It could be in principle, specially as Eastern European Neolithics ate a lot of meat by comparison and kept hunt high in their economy for a long time. I'm surprised that Polako takes such an anti-craniometric stand but I must agree: we cannot exclude environmental factors, specially when the differences/similitudes are not consistent along all factors.
However the extreme affinity of some European Neolithic populations with others from West Asia, particularly LBK and Greek Neolithic with Çatalhöyuk, is strongly suggestive of immigration from Turkey (or Greece, as we have no idea how were Greek Epipaleolithic peoples in the craniometric aspect).
"Could PC1 be in fact reflecting agricultural physonomy (sic?) versus hunter-gatherer physonomy?"
It could but it more likely reflects a genuine Anatolia vs. Europe dichotomy, at least largely. I understand that these graphs are the product of many variables and not just the dolico/brachi dichotomy, hence we should not expect strong affinity only based on diet.
On the other hand where affinity is not so marked it can indeed reflect dietary or otherwise epigenetic aspects. But let's not forget that the Danish TRBK Neolithic was not, AFAIK, much more grain-oriented that was that of East Europe (i.e. fishing and cattle/dairing should have been very much important there too).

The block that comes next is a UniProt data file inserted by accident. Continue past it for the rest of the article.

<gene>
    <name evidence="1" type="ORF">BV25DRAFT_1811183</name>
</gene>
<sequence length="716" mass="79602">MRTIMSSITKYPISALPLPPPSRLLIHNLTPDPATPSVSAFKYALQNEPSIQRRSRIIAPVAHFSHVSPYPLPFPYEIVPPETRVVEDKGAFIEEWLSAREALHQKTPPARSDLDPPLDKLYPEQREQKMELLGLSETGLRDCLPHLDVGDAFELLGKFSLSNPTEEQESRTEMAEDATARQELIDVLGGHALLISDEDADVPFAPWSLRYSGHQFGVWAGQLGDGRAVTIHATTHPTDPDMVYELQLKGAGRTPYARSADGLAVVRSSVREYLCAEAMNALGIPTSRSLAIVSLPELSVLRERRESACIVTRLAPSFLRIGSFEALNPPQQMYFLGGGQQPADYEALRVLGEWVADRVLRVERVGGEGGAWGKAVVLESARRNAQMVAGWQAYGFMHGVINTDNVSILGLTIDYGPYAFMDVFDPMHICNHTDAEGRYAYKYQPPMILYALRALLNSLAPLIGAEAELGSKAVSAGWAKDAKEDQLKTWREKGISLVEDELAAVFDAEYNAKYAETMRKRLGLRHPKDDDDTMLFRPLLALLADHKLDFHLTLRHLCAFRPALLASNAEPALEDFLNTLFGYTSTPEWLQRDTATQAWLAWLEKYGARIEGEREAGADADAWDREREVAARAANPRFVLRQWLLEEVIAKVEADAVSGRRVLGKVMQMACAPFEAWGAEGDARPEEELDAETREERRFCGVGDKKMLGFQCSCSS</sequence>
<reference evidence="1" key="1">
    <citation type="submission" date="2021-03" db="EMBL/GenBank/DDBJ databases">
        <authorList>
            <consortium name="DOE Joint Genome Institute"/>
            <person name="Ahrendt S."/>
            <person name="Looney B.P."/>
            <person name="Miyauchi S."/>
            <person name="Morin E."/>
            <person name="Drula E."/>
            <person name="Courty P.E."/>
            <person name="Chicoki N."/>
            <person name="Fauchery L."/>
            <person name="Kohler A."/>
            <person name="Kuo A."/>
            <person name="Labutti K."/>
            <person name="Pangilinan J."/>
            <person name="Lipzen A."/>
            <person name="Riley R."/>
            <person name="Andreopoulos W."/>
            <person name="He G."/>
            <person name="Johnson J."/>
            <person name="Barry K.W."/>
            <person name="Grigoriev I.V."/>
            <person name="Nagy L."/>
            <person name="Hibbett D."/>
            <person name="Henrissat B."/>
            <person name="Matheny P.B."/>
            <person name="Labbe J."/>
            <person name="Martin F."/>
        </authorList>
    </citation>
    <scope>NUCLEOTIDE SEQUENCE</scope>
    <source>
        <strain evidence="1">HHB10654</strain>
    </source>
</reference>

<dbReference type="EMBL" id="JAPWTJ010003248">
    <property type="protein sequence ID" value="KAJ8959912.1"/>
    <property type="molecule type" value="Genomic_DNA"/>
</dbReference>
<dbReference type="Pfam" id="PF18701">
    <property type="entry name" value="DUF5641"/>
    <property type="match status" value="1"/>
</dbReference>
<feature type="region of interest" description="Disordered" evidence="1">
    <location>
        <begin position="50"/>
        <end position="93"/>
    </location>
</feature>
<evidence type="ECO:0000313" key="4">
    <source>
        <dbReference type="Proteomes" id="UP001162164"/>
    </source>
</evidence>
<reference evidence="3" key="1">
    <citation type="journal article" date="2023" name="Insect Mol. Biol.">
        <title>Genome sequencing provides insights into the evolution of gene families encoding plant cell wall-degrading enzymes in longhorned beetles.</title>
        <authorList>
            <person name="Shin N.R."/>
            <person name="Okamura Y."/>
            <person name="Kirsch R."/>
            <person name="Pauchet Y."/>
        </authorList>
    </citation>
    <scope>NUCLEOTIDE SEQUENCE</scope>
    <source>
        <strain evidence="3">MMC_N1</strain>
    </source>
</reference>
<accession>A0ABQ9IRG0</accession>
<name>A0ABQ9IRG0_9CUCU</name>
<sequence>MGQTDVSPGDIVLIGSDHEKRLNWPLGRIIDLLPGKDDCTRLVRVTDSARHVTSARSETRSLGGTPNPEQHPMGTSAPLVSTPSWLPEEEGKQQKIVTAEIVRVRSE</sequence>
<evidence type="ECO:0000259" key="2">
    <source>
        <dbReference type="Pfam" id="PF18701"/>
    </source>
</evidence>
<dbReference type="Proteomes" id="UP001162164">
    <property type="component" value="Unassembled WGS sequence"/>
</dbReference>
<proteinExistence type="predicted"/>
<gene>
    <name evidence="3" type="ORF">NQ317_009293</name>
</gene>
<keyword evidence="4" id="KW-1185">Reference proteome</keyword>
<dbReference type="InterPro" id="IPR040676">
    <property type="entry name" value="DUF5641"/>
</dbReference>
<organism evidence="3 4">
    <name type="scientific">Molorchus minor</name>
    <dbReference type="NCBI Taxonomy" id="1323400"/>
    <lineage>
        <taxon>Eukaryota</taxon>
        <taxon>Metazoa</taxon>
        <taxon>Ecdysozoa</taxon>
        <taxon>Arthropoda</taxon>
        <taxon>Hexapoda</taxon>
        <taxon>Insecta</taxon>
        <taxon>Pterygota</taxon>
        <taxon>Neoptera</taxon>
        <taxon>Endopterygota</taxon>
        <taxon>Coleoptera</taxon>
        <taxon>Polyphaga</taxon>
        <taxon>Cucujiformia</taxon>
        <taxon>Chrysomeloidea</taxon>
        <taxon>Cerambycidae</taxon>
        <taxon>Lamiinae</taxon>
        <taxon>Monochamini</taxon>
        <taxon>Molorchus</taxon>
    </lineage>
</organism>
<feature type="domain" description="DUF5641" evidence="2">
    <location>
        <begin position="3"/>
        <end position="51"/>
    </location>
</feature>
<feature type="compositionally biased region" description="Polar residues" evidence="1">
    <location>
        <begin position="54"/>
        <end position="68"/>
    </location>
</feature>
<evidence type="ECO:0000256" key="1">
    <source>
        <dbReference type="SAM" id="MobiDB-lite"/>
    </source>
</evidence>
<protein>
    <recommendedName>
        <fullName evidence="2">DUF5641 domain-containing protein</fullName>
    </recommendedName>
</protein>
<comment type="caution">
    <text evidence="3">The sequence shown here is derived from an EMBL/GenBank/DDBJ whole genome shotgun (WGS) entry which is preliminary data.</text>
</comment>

The caution warning should be there (and I'll probably add it to the entry as an update) but I do not think it does invalidate the study, specially where affinities are clearly very very strong, as already mentioned.
"Dienekes (...) noted (...) that many of these are "forest" Neolithic"...
Yes but Dniepr-Don is not much more "forest Neolithic" than, say Michelsberg or Danish Neolithic. TRBK, to which Michelsberg is possibly related (as well as to LBK), is not precisely defined by any strong cerealistic preeminence, I understand, while Dniepr-Don does indeed evolve towards a growing cerealistic dietary base as time passes (it is a very long-lasting culture).
"Annie Mouse also pointed out that the study says that modern Europeans are not similar to the Neolithic German population"...
Is that in the paper? I am not surprised at all about that. Modern mesocephalic (Nordo-Med, specially "Keltid" probably) Europeans are usually almost identical to Magdalenian remains as far as I can tell, including some very annoying "bugs" such as lack of room for the wisdom tooth often.
Maju : "N9a is an East Asian lineage"ReplyDelete
Yes I know that.
"The early presence of mtDNA lineages of eastern Asian ancestry in Europe is further confirmed by the discovery of a N9a haplotype in a Neolithic skeleton from the Szarvas site, located in southeastern Hungary that belonged to the Körös Culture, which appeared in eastern Hungary in the early 8th millennium B.P."
Maju : "The dots do not represent individuals but groups, they studied >500 skulls, grouped in some 30 space-time units that they call OTUs (operative whatever)"